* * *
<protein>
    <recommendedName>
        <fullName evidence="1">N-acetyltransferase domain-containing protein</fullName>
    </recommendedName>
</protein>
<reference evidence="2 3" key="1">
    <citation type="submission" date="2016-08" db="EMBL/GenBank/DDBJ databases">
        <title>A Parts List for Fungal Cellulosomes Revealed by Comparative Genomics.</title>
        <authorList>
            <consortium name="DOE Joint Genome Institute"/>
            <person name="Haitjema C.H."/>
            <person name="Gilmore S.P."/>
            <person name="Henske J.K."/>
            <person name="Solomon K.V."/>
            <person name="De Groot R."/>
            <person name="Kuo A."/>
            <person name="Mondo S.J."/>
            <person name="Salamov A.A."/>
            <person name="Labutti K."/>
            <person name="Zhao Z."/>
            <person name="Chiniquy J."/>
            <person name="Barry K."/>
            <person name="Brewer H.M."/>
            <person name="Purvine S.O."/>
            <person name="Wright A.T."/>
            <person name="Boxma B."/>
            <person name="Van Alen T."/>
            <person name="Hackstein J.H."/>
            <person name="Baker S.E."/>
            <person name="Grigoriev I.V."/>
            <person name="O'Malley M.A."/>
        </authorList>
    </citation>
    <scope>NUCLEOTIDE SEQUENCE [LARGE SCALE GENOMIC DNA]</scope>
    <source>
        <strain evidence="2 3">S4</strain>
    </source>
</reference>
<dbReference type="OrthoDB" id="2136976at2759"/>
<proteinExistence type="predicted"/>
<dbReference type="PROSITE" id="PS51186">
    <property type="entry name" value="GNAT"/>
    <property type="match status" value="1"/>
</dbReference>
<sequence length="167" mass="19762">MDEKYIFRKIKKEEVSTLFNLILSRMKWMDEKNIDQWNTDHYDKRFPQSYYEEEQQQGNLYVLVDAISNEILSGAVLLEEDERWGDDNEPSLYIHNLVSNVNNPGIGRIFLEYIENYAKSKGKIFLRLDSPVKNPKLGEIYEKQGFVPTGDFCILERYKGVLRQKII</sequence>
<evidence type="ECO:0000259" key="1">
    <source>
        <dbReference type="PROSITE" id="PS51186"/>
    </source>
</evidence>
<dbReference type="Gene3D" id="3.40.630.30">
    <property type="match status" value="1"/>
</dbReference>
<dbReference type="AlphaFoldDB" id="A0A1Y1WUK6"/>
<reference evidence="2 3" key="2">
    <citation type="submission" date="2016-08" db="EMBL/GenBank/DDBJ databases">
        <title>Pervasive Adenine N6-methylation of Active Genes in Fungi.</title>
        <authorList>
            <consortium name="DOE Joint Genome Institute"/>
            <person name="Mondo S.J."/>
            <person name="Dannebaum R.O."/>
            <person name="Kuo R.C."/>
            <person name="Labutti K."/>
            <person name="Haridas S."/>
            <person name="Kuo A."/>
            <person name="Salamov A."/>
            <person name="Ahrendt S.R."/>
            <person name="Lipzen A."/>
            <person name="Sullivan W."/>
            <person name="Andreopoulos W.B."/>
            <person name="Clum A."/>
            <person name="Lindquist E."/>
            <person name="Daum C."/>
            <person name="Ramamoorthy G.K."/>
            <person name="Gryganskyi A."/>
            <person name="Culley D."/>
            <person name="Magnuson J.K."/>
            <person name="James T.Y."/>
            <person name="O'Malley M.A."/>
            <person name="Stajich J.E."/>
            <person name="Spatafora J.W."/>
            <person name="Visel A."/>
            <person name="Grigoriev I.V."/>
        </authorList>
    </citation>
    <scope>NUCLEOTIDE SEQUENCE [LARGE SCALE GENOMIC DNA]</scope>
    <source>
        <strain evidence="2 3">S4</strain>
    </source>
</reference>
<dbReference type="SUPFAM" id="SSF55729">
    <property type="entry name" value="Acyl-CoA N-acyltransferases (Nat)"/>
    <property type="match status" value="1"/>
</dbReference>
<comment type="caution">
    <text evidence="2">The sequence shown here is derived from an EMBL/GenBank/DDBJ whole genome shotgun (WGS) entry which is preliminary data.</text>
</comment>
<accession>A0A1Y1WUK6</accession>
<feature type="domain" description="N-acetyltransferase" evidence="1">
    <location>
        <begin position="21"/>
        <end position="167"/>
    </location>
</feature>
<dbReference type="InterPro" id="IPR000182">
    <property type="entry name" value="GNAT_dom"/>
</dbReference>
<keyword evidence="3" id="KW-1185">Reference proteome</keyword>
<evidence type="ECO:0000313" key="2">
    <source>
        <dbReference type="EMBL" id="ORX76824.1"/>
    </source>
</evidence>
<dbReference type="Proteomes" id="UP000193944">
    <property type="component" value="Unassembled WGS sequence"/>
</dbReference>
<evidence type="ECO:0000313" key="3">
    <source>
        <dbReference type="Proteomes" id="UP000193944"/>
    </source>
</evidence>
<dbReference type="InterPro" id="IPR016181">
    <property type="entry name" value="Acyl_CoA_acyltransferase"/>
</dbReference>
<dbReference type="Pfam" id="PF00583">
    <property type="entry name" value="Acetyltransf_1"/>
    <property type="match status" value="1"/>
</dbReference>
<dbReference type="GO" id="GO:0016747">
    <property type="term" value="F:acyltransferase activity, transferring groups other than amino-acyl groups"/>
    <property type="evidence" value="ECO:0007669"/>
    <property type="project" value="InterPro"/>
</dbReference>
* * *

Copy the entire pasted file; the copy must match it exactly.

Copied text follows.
<protein>
    <recommendedName>
        <fullName evidence="1">N-acetyltransferase domain-containing protein</fullName>
    </recommendedName>
</protein>
<reference evidence="2 3" key="1">
    <citation type="submission" date="2016-08" db="EMBL/GenBank/DDBJ databases">
        <title>A Parts List for Fungal Cellulosomes Revealed by Comparative Genomics.</title>
        <authorList>
            <consortium name="DOE Joint Genome Institute"/>
            <person name="Haitjema C.H."/>
            <person name="Gilmore S.P."/>
            <person name="Henske J.K."/>
            <person name="Solomon K.V."/>
            <person name="De Groot R."/>
            <person name="Kuo A."/>
            <person name="Mondo S.J."/>
            <person name="Salamov A.A."/>
            <person name="Labutti K."/>
            <person name="Zhao Z."/>
            <person name="Chiniquy J."/>
            <person name="Barry K."/>
            <person name="Brewer H.M."/>
            <person name="Purvine S.O."/>
            <person name="Wright A.T."/>
            <person name="Boxma B."/>
            <person name="Van Alen T."/>
            <person name="Hackstein J.H."/>
            <person name="Baker S.E."/>
            <person name="Grigoriev I.V."/>
            <person name="O'Malley M.A."/>
        </authorList>
    </citation>
    <scope>NUCLEOTIDE SEQUENCE [LARGE SCALE GENOMIC DNA]</scope>
    <source>
        <strain evidence="2 3">S4</strain>
    </source>
</reference>
<dbReference type="OrthoDB" id="2136976at2759"/>
<proteinExistence type="predicted"/>
<dbReference type="PROSITE" id="PS51186">
    <property type="entry name" value="GNAT"/>
    <property type="match status" value="1"/>
</dbReference>
<sequence length="167" mass="19762">MDEKYIFRKIKKEEVSTLFNLILSRMKWMDEKNIDQWNTDHYDKRFPQSYYEEEQQQGNLYVLVDAISNEILSGAVLLEEDERWGDDNEPSLYIHNLVSNVNNPGIGRIFLEYIENYAKSKGKIFLRLDSPVKNPKLGEIYEKQGFVPTGDFCILERYKGVLRQKII</sequence>
<evidence type="ECO:0000259" key="1">
    <source>
        <dbReference type="PROSITE" id="PS51186"/>
    </source>
</evidence>
<dbReference type="Gene3D" id="3.40.630.30">
    <property type="match status" value="1"/>
</dbReference>
<dbReference type="AlphaFoldDB" id="A0A1Y1WUK6"/>
<reference evidence="2 3" key="2">
    <citation type="submission" date="2016-08" db="EMBL/GenBank/DDBJ databases">
        <title>Pervasive Adenine N6-methylation of Active Genes in Fungi.</title>
        <authorList>
            <consortium name="DOE Joint Genome Institute"/>
            <person name="Mondo S.J."/>
            <person name="Dannebaum R.O."/>
            <person name="Kuo R.C."/>
            <person name="Labutti K."/>
            <person name="Haridas S."/>
            <person name="Kuo A."/>
            <person name="Salamov A."/>
            <person name="Ahrendt S.R."/>
            <person name="Lipzen A."/>
            <person name="Sullivan W."/>
            <person name="Andreopoulos W.B."/>
            <person name="Clum A."/>
            <person name="Lindquist E."/>
            <person name="Daum C."/>
            <person name="Ramamoorthy G.K."/>
            <person name="Gryganskyi A."/>
            <person name="Culley D."/>
            <person name="Magnuson J.K."/>
            <person name="James T.Y."/>
            <person name="O'Malley M.A."/>
            <person name="Stajich J.E."/>
            <person name="Spatafora J.W."/>
            <person name="Visel A."/>
            <person name="Grigoriev I.V."/>
        </authorList>
    </citation>
    <scope>NUCLEOTIDE SEQUENCE [LARGE SCALE GENOMIC DNA]</scope>
    <source>
        <strain evidence="2 3">S4</strain>
    </source>
</reference>
<dbReference type="SUPFAM" id="SSF55729">
    <property type="entry name" value="Acyl-CoA N-acyltransferases (Nat)"/>
    <property type="match status" value="1"/>
</dbReference>
<comment type="caution">
    <text evidence="2">The sequence shown here is derived from an EMBL/GenBank/DDBJ whole genome shotgun (WGS) entry which is preliminary data.</text>
</comment>
<accession>A0A1Y1WUK6</accession>
<feature type="domain" description="N-acetyltransferase" evidence="1">
    <location>
        <begin position="21"/>
        <end position="167"/>
    </location>
</feature>
<dbReference type="InterPro" id="IPR000182">
    <property type="entry name" value="GNAT_dom"/>
</dbReference>
<keyword evidence="3" id="KW-1185">Reference proteome</keyword>
<evidence type="ECO:0000313" key="2">
    <source>
        <dbReference type="EMBL" id="ORX76824.1"/>
    </source>
</evidence>
<dbReference type="Proteomes" id="UP000193944">
    <property type="component" value="Unassembled WGS sequence"/>
</dbReference>
<evidence type="ECO:0000313" key="3">
    <source>
        <dbReference type="Proteomes" id="UP000193944"/>
    </source>
</evidence>
<dbReference type="InterPro" id="IPR016181">
    <property type="entry name" value="Acyl_CoA_acyltransferase"/>
</dbReference>
<dbReference type="Pfam" id="PF00583">
    <property type="entry name" value="Acetyltransf_1"/>
    <property type="match status" value="1"/>
</dbReference>
<dbReference type="GO" id="GO:0016747">
    <property type="term" value="F:acyltransferase activity, transferring groups other than amino-acyl groups"/>
    <property type="evidence" value="ECO:0007669"/>
    <property type="project" value="InterPro"/>
</dbReference>